|The End of an Illustrious Career|
|Fort McClellan thrived during the 1970's and 1980's as a major training facility for military and civilians. The Department of Defense's (DoD) decision to consolidate training for all branches of the service brought U.S. Army, Navy, Marine, and Air Force chemical officers and non-commissioned officers, Military Police, civilian law officers, and various Government agencies to the post for training. The addition of the Department of Defense Polygraph Institute resulted in Fort McClellan evolving into an important hub for all aspects of Law Enforcement/Criminology training. The U.S. Army Chemical School continued to make important advances in chemical warfare, camouflage tactics, chemical detection, decontamination, and protection.
Fort McClellan became home to the Chemical Decontamination Training Facility (CDTF), where chemical soldiers worked with live nerve agents under controlled conditions. This facility, being the only one of it's kind in the free world, provided confidence training to chemical soldiers in proper chemical decontamination techniques. The quality and depth of training provided by the Chemical School proved to be a formidable deterrent to the use of chemical warfare by Saddam Hussein and his forces during Operation Desert Storm. The CDTF operated for almost a decade, training thousands of U. S. soldiers, and hundreds of chemical soldiers from various allied countries, with a flawless safety record.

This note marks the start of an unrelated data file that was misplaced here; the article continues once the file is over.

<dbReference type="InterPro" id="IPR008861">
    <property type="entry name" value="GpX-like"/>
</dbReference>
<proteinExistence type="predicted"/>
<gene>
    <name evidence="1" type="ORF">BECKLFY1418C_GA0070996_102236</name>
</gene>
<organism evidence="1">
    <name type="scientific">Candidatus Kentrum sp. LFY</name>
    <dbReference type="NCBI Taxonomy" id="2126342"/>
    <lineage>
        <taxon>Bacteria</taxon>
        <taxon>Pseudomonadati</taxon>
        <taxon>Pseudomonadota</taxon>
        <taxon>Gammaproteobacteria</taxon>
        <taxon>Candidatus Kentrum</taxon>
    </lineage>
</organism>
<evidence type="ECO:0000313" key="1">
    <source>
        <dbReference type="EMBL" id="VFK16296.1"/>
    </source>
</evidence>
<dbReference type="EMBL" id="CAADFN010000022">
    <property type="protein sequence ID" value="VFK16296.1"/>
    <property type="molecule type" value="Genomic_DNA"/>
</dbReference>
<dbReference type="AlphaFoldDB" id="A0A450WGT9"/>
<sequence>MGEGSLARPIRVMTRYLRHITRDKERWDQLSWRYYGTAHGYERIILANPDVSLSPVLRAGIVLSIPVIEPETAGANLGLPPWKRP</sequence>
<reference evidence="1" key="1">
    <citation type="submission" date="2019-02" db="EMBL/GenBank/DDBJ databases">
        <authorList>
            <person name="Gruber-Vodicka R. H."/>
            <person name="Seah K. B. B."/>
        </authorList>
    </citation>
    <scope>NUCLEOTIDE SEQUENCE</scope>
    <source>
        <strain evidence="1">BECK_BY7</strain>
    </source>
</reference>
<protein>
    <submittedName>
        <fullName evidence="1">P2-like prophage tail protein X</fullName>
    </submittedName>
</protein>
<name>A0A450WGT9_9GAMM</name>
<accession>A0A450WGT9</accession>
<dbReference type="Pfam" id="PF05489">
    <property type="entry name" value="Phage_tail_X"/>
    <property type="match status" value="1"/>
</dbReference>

The 1980s ushered in a 'new era' for the Department of Defense and America's war machine. Shrinking defense budgets and escalating costs for weapons and machinery forced the Defense Department to make some harsh decisions concerning the future of the U. S. Army. The Base Realignment and Closure Commission (BRAC) was formed for the purpose of evaluating U. S. military installations worldwide. Their task was to determine how to shrink the military and DoD civilian population, close and/or realign unnecessary and redundant bases, while maintaining the current quality of military readiness required for the defense of the United States.
The first round of BRAC recommendations were released in 1989. Fort McClellan was placed on the list of military bases to be closed. Due to Congressional objections, the BRAC recommendations were not acted upon. It was agreed to delay any BRAC actions until 1991, which saw Fort McClellan again on the BRAC closure list. Fort McClellan's presence on the BRAC list created intense debate for and against closure. Our country still had vivid memories of the chemical warfare threat presented in Operation Desert Storm, and many experts spoke out against the move of Fort McClellan's Chemical School to a new location. Many agreed that the disruption of the Chemical School's training mission to prepare for a major move would set back chemical training for 5 to 10 years. Other experts argued that the move could be carried out smoothly and a transition to a new location would cause no disruption in training and military readiness. Another point of contention was the Chemical Decontamination Training Facility's unique mission. Local community leaders argued that the economic impact of closure of one of the areas larger employers would devastate the local economy. When the final vote was taken, Fort McClellan survived.